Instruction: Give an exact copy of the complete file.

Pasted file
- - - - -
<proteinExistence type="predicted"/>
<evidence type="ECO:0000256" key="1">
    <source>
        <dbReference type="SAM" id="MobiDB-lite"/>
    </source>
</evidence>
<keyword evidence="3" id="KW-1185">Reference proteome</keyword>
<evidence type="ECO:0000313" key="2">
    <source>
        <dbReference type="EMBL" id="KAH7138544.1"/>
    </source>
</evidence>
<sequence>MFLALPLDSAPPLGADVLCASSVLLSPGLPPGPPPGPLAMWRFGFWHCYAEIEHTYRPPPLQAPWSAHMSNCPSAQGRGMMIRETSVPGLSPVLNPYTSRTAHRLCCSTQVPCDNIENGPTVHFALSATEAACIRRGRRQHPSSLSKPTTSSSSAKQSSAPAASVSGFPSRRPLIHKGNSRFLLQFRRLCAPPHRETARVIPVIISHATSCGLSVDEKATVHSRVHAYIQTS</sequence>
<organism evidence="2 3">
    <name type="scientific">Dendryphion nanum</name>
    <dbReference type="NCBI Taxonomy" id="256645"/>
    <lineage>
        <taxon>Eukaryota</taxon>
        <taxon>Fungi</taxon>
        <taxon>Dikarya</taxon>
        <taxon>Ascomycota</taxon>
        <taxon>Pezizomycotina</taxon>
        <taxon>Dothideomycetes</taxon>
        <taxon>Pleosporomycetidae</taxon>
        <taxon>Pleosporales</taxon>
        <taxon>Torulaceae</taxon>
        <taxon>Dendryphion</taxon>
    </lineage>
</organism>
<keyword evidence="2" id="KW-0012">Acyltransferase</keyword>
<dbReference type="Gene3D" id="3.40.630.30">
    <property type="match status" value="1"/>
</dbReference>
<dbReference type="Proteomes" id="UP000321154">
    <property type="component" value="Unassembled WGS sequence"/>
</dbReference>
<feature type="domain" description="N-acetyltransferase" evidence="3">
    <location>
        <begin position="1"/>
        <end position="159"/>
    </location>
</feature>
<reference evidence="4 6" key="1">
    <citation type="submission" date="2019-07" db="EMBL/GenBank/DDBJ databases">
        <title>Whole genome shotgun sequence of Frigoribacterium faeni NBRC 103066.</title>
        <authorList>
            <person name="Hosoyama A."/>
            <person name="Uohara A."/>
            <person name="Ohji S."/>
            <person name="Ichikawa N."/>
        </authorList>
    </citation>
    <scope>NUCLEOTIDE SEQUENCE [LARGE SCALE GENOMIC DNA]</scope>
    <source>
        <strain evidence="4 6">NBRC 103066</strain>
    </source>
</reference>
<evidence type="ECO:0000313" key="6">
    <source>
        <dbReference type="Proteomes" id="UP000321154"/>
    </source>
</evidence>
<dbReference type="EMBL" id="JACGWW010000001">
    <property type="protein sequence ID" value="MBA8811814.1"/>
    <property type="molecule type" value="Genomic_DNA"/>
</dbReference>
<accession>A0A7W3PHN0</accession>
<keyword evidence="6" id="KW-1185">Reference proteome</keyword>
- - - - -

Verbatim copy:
<proteinExistence type="predicted"/>
<evidence type="ECO:0000256" key="1">
    <source>
        <dbReference type="SAM" id="MobiDB-lite"/>
    </source>
</evidence>
<keyword evidence="3" id="KW-1185">Reference proteome</keyword>
<evidence type="ECO:0000313" key="2">
    <source>
        <dbReference type="EMBL" id="KAH7138544.1"/>
    </source>
</evidence>
<sequence>MFLALPLDSAPPLGADVLCASSVLLSPGLPPGPPPGPLAMWRFGFWHCYAEIEHTYRPPPLQAPWSAHMSNCPSAQGRGMMIRETSVPGLSPVLNPYTSRTAHRLCCSTQVPCDNIENGPTVHFALSATEAACIRRGRRQHPSSLSKPTTSSSSAKQSSAPAASVSGFPSRRPLIHKGNSRFLLQFRRLCAPPHRETARVIPVIISHATSCGLSVDEKATVHSRVHAYIQTS</sequence>
<organism evidence="2 3">
    <name type="scientific">Dendryphion nanum</name>
    <dbReference type="NCBI Taxonomy" id="256645"/>
    <lineage>
        <taxon>Eukaryota</taxon>
        <taxon>Fungi</taxon>
        <taxon>Dikarya</taxon>
        <taxon>Ascomycota</taxon>
        <taxon>Pezizomycotina</taxon>
        <taxon>Dothideomycetes</taxon>
        <taxon>Pleosporomycetidae</taxon>
        <taxon>Pleosporales</taxon>
        <taxon>Torulaceae</taxon>
        <taxon>Dendryphion</taxon>
    </lineage>
</organism>
<keyword evidence="2" id="KW-0012">Acyltransferase</keyword>
<dbReference type="Gene3D" id="3.40.630.30">
    <property type="match status" value="1"/>
</dbReference>
<dbReference type="Proteomes" id="UP000321154">
    <property type="component" value="Unassembled WGS sequence"/>
</dbReference>
<feature type="domain" description="N-acetyltransferase" evidence="3">
    <location>
        <begin position="1"/>
        <end position="159"/>
    </location>
</feature>
<reference evidence="4 6" key="1">
    <citation type="submission" date="2019-07" db="EMBL/GenBank/DDBJ databases">
        <title>Whole genome shotgun sequence of Frigoribacterium faeni NBRC 103066.</title>
        <authorList>
            <person name="Hosoyama A."/>
            <person name="Uohara A."/>
            <person name="Ohji S."/>
            <person name="Ichikawa N."/>
        </authorList>
    </citation>
    <scope>NUCLEOTIDE SEQUENCE [LARGE SCALE GENOMIC DNA]</scope>
    <source>
        <strain evidence="4 6">NBRC 103066</strain>
    </source>
</reference>
<evidence type="ECO:0000313" key="6">
    <source>
        <dbReference type="Proteomes" id="UP000321154"/>
    </source>
</evidence>
<dbReference type="EMBL" id="JACGWW010000001">
    <property type="protein sequence ID" value="MBA8811814.1"/>
    <property type="molecule type" value="Genomic_DNA"/>
</dbReference>
<accession>A0A7W3PHN0</accession>
<keyword evidence="6" id="KW-1185">Reference proteome</keyword>